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Twins beat 4/13

April 13, 2011

Hughes could supplant Casilla on occasion

MINNEAPOLIS — If Alexi Casilla doesn’t start swinging the bat better, Luke Hughes could soon find himself getting a start or two at shortstop.

Twins manager Ron Gardenhire talked Wednesday morning about the possibility of using Hughes, who he sees as primarily a second or third baseman, in place of Casilla. It all hinges on Casilla’s approach at the plate.

“I like Alexi’s defense, the way he moved around last night was better, he had more energy,” Gardenhire said. “But if he continues to wave at the ball like he’s doing, I need him to swing, and I told him that again last night, ‘Swing the bat, son.'”

Through 10 games, Casilla has just three hits, good for a .143 batting average with two doubles, three runs scored and an RBI. Casilla has struck out just three times in 21 at-bats, with most of his outs coming on weak ground balls.

In a crucial moment Saturday, Casilla also failed to plate a run with none out and runners on the corners in the fifth inning. Casilla grounded softly back to the pitcher on the play.

“I think he’s trying not to make mistakes or trying not to do things, rather than just going [hard] again,” Gardenhire said. “Last year, that’s what he did, he just went [hard]. When he played he got out there and just had a ball playing. Right now, he looks tentative.”

What makes Casilla’s poor play and apparent tentativeness more intriguing is his play in Spring Training. Throughout the month of March, he looked just the opposite.

The other concern with Casilla is that he occasionally outthinks himself at the plate. With his speed, he can certainly beat out a bunt for a single. At the same time, he can swing the bat well enough to make corner infielders pay for playing in too far while anticipating the bunt.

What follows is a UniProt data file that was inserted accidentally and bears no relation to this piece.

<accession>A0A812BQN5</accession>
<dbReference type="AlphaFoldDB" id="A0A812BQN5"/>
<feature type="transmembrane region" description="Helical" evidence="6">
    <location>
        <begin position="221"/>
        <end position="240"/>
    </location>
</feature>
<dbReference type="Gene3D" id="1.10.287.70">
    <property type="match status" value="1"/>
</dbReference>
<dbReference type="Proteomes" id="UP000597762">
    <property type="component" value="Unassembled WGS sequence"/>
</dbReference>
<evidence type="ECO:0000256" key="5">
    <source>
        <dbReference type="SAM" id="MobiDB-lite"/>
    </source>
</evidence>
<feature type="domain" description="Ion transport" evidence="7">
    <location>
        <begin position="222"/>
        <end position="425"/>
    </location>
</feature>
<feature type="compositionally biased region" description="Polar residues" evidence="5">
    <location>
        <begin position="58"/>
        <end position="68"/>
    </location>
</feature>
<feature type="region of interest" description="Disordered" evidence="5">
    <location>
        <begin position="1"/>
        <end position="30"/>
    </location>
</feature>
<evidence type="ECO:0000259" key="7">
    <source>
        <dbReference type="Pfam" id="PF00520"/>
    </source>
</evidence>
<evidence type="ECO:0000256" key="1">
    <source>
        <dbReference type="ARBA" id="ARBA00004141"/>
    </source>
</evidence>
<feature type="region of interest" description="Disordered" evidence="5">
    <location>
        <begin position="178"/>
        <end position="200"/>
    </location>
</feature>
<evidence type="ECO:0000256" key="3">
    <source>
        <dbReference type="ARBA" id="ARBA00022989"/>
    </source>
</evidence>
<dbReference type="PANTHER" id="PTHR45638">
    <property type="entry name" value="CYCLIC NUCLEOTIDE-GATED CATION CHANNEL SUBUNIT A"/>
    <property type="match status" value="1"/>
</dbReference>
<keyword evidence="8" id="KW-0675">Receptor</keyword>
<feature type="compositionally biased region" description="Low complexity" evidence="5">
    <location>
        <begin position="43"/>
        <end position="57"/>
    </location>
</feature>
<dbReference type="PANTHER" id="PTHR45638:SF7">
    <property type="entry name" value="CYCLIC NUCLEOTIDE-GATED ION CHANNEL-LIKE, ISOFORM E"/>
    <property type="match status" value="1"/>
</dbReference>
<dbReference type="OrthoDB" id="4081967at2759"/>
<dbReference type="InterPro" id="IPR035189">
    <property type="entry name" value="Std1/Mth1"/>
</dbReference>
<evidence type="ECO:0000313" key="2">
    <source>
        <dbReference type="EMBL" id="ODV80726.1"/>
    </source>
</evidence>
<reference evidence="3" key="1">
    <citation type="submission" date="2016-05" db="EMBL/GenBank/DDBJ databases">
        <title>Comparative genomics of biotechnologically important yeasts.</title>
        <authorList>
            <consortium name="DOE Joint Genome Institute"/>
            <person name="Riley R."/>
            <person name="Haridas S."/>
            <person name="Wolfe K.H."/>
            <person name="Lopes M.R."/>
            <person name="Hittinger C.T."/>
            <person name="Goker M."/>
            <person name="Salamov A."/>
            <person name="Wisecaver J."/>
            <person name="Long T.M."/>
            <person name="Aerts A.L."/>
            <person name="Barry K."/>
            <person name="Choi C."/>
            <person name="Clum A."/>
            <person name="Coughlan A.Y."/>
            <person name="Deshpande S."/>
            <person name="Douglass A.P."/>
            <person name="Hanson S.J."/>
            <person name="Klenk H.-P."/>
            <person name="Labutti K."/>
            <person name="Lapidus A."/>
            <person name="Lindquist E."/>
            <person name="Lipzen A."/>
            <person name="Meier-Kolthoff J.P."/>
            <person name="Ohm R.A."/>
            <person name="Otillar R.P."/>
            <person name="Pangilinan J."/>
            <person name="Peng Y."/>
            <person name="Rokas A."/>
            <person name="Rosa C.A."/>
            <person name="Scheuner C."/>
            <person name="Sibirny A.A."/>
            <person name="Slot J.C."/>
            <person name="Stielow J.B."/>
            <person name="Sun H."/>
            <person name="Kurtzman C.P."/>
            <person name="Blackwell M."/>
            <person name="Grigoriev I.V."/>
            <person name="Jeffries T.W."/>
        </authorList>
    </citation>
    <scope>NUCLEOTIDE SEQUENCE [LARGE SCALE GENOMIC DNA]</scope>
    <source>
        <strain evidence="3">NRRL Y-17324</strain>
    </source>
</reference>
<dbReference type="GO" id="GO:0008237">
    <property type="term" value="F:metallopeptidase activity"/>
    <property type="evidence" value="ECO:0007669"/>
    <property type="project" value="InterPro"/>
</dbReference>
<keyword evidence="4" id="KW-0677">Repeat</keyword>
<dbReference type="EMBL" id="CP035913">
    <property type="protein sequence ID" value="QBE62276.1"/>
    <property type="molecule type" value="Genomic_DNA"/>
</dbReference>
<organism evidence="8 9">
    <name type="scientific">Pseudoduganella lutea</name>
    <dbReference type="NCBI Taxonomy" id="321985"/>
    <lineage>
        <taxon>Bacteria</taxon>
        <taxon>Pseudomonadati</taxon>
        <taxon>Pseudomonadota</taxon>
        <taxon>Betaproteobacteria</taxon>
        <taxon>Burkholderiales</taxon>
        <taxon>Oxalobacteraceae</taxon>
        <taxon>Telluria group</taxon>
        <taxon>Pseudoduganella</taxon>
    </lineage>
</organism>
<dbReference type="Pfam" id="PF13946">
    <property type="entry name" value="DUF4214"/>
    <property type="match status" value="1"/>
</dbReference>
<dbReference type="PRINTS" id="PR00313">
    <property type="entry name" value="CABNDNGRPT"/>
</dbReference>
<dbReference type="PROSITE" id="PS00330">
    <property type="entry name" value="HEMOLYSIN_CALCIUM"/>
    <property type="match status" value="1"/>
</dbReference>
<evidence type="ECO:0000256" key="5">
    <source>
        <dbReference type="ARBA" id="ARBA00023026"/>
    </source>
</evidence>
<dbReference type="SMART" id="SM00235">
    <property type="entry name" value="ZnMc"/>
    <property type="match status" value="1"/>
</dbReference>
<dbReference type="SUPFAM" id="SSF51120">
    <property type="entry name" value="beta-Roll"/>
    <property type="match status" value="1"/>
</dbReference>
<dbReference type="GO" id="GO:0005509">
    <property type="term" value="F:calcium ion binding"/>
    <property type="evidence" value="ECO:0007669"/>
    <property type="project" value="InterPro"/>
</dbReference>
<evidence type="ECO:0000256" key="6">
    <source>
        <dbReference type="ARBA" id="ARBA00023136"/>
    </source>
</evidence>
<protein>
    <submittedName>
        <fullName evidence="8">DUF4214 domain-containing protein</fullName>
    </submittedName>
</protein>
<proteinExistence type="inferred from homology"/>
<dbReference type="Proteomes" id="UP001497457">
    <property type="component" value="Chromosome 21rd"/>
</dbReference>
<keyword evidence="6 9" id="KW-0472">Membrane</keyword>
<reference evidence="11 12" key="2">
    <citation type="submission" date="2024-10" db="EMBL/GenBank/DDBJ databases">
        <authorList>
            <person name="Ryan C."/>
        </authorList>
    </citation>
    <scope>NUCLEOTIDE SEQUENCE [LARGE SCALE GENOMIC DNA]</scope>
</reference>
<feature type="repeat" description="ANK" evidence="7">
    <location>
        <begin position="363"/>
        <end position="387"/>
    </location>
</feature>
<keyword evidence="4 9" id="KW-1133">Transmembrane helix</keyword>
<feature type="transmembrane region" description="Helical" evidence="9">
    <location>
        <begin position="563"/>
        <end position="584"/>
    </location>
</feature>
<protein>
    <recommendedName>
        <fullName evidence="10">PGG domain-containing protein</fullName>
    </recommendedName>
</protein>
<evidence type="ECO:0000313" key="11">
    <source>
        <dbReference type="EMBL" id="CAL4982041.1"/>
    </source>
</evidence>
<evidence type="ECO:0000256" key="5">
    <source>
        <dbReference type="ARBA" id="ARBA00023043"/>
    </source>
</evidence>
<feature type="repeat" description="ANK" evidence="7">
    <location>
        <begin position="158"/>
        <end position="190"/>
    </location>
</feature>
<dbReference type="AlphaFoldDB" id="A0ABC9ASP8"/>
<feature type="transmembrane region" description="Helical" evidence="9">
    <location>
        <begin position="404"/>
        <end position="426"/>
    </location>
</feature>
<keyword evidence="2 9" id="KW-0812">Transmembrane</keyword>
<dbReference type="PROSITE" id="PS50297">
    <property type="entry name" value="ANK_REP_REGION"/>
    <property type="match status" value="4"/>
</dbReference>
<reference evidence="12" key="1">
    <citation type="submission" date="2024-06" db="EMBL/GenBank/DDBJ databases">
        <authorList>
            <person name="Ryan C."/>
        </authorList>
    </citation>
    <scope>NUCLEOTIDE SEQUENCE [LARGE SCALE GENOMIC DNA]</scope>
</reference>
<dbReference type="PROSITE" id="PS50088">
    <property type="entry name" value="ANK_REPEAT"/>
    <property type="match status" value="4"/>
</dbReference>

All Casilla needs to do is pick one or the other and go with it.

“If you’re going to go up there and bunt, drop a bunt,” Gardenhire said. “If you’re trying to draw people in and then hit it by them, they’re already in. They’re already playing you for the bunt, you don’t need to fake bunt and swing.

“Maybe you fake swing and then bunt, but they’re already in, you don’t have to draw them in. Get a pitch and then hit it by them. Those are the things that I think Alexi was doing in spring, trying to hook balls by the first baseman and by the third baseman because they’re playing in.”

Cuddyer finally breaks loose at the plate

MINNEAPOLIS — Going into Tuesday’s series opener, Michael Cuddyer did not feel any different than he did in the nine previous games, but the difference in results was like night and day.

Cuddyer, who was batting .107 entering the game against the Royals, went 4-for-4 for the Twins, singling in each of his first four at-bats before drawing a walk in the 10th inning. That performance boosted his batting average more than 100 points, to .219.

“How do you get 4-for-4 and raise your batting average to .219?” Gardenhire asked. “So you started pretty low, right?”